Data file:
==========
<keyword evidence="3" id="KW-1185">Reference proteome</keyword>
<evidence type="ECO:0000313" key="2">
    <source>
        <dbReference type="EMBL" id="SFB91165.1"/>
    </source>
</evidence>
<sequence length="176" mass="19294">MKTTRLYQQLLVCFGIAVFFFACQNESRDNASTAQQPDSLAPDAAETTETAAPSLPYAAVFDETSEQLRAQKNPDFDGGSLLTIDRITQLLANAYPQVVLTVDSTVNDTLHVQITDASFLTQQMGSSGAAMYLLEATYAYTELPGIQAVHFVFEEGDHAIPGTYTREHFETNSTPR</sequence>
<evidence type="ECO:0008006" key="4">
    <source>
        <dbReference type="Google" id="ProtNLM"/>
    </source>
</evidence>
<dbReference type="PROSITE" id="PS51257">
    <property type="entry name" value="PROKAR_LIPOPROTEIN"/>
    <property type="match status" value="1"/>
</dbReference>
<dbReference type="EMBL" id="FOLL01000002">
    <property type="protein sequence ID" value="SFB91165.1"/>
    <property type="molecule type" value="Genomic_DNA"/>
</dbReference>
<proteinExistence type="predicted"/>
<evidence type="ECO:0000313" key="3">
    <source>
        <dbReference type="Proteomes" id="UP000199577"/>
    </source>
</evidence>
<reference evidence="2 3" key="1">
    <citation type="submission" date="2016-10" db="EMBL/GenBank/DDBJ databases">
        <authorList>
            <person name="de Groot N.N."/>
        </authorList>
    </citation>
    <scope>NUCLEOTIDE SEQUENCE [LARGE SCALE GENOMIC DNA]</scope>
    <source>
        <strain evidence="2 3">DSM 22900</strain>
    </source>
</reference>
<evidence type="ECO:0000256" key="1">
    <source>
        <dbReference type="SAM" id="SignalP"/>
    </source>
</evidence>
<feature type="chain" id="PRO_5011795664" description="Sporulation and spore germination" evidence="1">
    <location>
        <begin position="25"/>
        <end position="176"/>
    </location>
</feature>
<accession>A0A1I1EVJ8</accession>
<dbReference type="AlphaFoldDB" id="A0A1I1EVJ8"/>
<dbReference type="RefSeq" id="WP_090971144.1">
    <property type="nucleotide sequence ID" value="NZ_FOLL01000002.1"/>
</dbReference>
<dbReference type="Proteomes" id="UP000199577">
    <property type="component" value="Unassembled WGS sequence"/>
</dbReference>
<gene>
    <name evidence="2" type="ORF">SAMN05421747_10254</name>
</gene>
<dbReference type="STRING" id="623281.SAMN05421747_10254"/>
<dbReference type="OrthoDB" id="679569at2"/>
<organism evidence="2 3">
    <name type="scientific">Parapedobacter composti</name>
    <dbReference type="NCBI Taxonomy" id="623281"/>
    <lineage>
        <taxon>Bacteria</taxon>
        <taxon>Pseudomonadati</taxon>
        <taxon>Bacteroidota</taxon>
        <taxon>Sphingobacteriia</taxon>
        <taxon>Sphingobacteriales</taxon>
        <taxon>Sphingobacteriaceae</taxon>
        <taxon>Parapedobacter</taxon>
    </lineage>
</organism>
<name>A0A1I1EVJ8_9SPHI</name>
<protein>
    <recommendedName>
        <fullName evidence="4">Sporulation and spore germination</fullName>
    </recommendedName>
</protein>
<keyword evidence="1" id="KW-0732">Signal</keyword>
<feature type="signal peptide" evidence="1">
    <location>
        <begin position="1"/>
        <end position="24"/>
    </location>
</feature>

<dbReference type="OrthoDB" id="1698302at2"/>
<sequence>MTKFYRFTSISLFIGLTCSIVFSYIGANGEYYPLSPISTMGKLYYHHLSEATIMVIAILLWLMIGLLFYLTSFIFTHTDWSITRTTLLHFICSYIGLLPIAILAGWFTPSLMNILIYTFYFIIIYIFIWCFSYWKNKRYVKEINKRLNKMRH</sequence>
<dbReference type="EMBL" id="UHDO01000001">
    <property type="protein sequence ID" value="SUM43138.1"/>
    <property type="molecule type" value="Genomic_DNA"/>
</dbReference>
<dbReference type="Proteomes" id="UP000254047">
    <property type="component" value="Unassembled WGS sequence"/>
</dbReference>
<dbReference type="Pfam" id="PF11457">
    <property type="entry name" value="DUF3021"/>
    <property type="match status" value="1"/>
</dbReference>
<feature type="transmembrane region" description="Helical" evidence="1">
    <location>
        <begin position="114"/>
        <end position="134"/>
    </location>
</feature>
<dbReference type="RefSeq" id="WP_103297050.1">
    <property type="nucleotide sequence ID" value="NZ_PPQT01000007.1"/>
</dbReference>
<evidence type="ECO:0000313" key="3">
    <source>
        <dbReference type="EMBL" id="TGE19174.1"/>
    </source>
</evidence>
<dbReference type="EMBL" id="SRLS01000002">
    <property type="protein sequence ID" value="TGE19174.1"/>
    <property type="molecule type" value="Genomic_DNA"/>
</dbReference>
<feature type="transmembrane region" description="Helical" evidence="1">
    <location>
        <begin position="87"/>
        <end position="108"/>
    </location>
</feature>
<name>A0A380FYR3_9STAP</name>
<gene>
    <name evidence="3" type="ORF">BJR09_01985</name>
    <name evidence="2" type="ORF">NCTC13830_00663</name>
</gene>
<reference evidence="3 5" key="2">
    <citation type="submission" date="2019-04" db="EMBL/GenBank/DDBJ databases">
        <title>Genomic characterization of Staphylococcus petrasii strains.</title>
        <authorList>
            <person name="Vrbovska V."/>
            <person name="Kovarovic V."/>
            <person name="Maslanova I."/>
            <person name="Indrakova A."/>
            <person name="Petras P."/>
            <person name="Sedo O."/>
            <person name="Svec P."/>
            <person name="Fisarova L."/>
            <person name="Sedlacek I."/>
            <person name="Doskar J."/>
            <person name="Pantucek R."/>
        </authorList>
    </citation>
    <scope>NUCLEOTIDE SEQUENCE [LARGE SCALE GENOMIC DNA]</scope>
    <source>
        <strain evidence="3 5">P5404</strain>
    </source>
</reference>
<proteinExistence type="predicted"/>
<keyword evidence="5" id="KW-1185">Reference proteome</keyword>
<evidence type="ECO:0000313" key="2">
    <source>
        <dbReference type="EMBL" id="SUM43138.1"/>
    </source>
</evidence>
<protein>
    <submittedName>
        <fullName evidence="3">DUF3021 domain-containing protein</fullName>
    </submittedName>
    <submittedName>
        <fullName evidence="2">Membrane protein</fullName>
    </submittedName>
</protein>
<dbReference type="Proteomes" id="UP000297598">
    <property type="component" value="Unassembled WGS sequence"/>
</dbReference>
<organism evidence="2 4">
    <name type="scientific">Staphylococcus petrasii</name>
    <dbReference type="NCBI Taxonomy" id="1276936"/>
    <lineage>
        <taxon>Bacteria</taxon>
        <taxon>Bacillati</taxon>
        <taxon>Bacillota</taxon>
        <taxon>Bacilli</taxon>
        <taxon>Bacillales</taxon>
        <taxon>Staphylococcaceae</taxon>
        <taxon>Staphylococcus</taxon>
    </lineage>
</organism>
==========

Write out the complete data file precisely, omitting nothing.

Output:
<keyword evidence="3" id="KW-1185">Reference proteome</keyword>
<evidence type="ECO:0000313" key="2">
    <source>
        <dbReference type="EMBL" id="SFB91165.1"/>
    </source>
</evidence>
<sequence length="176" mass="19294">MKTTRLYQQLLVCFGIAVFFFACQNESRDNASTAQQPDSLAPDAAETTETAAPSLPYAAVFDETSEQLRAQKNPDFDGGSLLTIDRITQLLANAYPQVVLTVDSTVNDTLHVQITDASFLTQQMGSSGAAMYLLEATYAYTELPGIQAVHFVFEEGDHAIPGTYTREHFETNSTPR</sequence>
<evidence type="ECO:0008006" key="4">
    <source>
        <dbReference type="Google" id="ProtNLM"/>
    </source>
</evidence>
<dbReference type="PROSITE" id="PS51257">
    <property type="entry name" value="PROKAR_LIPOPROTEIN"/>
    <property type="match status" value="1"/>
</dbReference>
<dbReference type="EMBL" id="FOLL01000002">
    <property type="protein sequence ID" value="SFB91165.1"/>
    <property type="molecule type" value="Genomic_DNA"/>
</dbReference>
<proteinExistence type="predicted"/>
<evidence type="ECO:0000313" key="3">
    <source>
        <dbReference type="Proteomes" id="UP000199577"/>
    </source>
</evidence>
<reference evidence="2 3" key="1">
    <citation type="submission" date="2016-10" db="EMBL/GenBank/DDBJ databases">
        <authorList>
            <person name="de Groot N.N."/>
        </authorList>
    </citation>
    <scope>NUCLEOTIDE SEQUENCE [LARGE SCALE GENOMIC DNA]</scope>
    <source>
        <strain evidence="2 3">DSM 22900</strain>
    </source>
</reference>
<evidence type="ECO:0000256" key="1">
    <source>
        <dbReference type="SAM" id="SignalP"/>
    </source>
</evidence>
<feature type="chain" id="PRO_5011795664" description="Sporulation and spore germination" evidence="1">
    <location>
        <begin position="25"/>
        <end position="176"/>
    </location>
</feature>
<accession>A0A1I1EVJ8</accession>
<dbReference type="AlphaFoldDB" id="A0A1I1EVJ8"/>
<dbReference type="RefSeq" id="WP_090971144.1">
    <property type="nucleotide sequence ID" value="NZ_FOLL01000002.1"/>
</dbReference>
<dbReference type="Proteomes" id="UP000199577">
    <property type="component" value="Unassembled WGS sequence"/>
</dbReference>
<gene>
    <name evidence="2" type="ORF">SAMN05421747_10254</name>
</gene>
<dbReference type="STRING" id="623281.SAMN05421747_10254"/>
<dbReference type="OrthoDB" id="679569at2"/>
<organism evidence="2 3">
    <name type="scientific">Parapedobacter composti</name>
    <dbReference type="NCBI Taxonomy" id="623281"/>
    <lineage>
        <taxon>Bacteria</taxon>
        <taxon>Pseudomonadati</taxon>
        <taxon>Bacteroidota</taxon>
        <taxon>Sphingobacteriia</taxon>
        <taxon>Sphingobacteriales</taxon>
        <taxon>Sphingobacteriaceae</taxon>
        <taxon>Parapedobacter</taxon>
    </lineage>
</organism>
<name>A0A1I1EVJ8_9SPHI</name>
<protein>
    <recommendedName>
        <fullName evidence="4">Sporulation and spore germination</fullName>
    </recommendedName>
</protein>
<keyword evidence="1" id="KW-0732">Signal</keyword>
<feature type="signal peptide" evidence="1">
    <location>
        <begin position="1"/>
        <end position="24"/>
    </location>
</feature>

<dbReference type="OrthoDB" id="1698302at2"/>
<sequence>MTKFYRFTSISLFIGLTCSIVFSYIGANGEYYPLSPISTMGKLYYHHLSEATIMVIAILLWLMIGLLFYLTSFIFTHTDWSITRTTLLHFICSYIGLLPIAILAGWFTPSLMNILIYTFYFIIIYIFIWCFSYWKNKRYVKEINKRLNKMRH</sequence>
<dbReference type="EMBL" id="UHDO01000001">
    <property type="protein sequence ID" value="SUM43138.1"/>
    <property type="molecule type" value="Genomic_DNA"/>
</dbReference>
<dbReference type="Proteomes" id="UP000254047">
    <property type="component" value="Unassembled WGS sequence"/>
</dbReference>
<dbReference type="Pfam" id="PF11457">
    <property type="entry name" value="DUF3021"/>
    <property type="match status" value="1"/>
</dbReference>
<feature type="transmembrane region" description="Helical" evidence="1">
    <location>
        <begin position="114"/>
        <end position="134"/>
    </location>
</feature>
<dbReference type="RefSeq" id="WP_103297050.1">
    <property type="nucleotide sequence ID" value="NZ_PPQT01000007.1"/>
</dbReference>
<evidence type="ECO:0000313" key="3">
    <source>
        <dbReference type="EMBL" id="TGE19174.1"/>
    </source>
</evidence>
<dbReference type="EMBL" id="SRLS01000002">
    <property type="protein sequence ID" value="TGE19174.1"/>
    <property type="molecule type" value="Genomic_DNA"/>
</dbReference>
<feature type="transmembrane region" description="Helical" evidence="1">
    <location>
        <begin position="87"/>
        <end position="108"/>
    </location>
</feature>
<name>A0A380FYR3_9STAP</name>
<gene>
    <name evidence="3" type="ORF">BJR09_01985</name>
    <name evidence="2" type="ORF">NCTC13830_00663</name>
</gene>
<reference evidence="3 5" key="2">
    <citation type="submission" date="2019-04" db="EMBL/GenBank/DDBJ databases">
        <title>Genomic characterization of Staphylococcus petrasii strains.</title>
        <authorList>
            <person name="Vrbovska V."/>
            <person name="Kovarovic V."/>
            <person name="Maslanova I."/>
            <person name="Indrakova A."/>
            <person name="Petras P."/>
            <person name="Sedo O."/>
            <person name="Svec P."/>
            <person name="Fisarova L."/>
            <person name="Sedlacek I."/>
            <person name="Doskar J."/>
            <person name="Pantucek R."/>
        </authorList>
    </citation>
    <scope>NUCLEOTIDE SEQUENCE [LARGE SCALE GENOMIC DNA]</scope>
    <source>
        <strain evidence="3 5">P5404</strain>
    </source>
</reference>
<proteinExistence type="predicted"/>
<keyword evidence="5" id="KW-1185">Reference proteome</keyword>
<evidence type="ECO:0000313" key="2">
    <source>
        <dbReference type="EMBL" id="SUM43138.1"/>
    </source>
</evidence>
<protein>
    <submittedName>
        <fullName evidence="3">DUF3021 domain-containing protein</fullName>
    </submittedName>
    <submittedName>
        <fullName evidence="2">Membrane protein</fullName>
    </submittedName>
</protein>
<dbReference type="Proteomes" id="UP000297598">
    <property type="component" value="Unassembled WGS sequence"/>
</dbReference>
<organism evidence="2 4">
    <name type="scientific">Staphylococcus petrasii</name>
    <dbReference type="NCBI Taxonomy" id="1276936"/>
    <lineage>
        <taxon>Bacteria</taxon>
        <taxon>Bacillati</taxon>
        <taxon>Bacillota</taxon>
        <taxon>Bacilli</taxon>
        <taxon>Bacillales</taxon>
        <taxon>Staphylococcaceae</taxon>
        <taxon>Staphylococcus</taxon>
    </lineage>
</organism>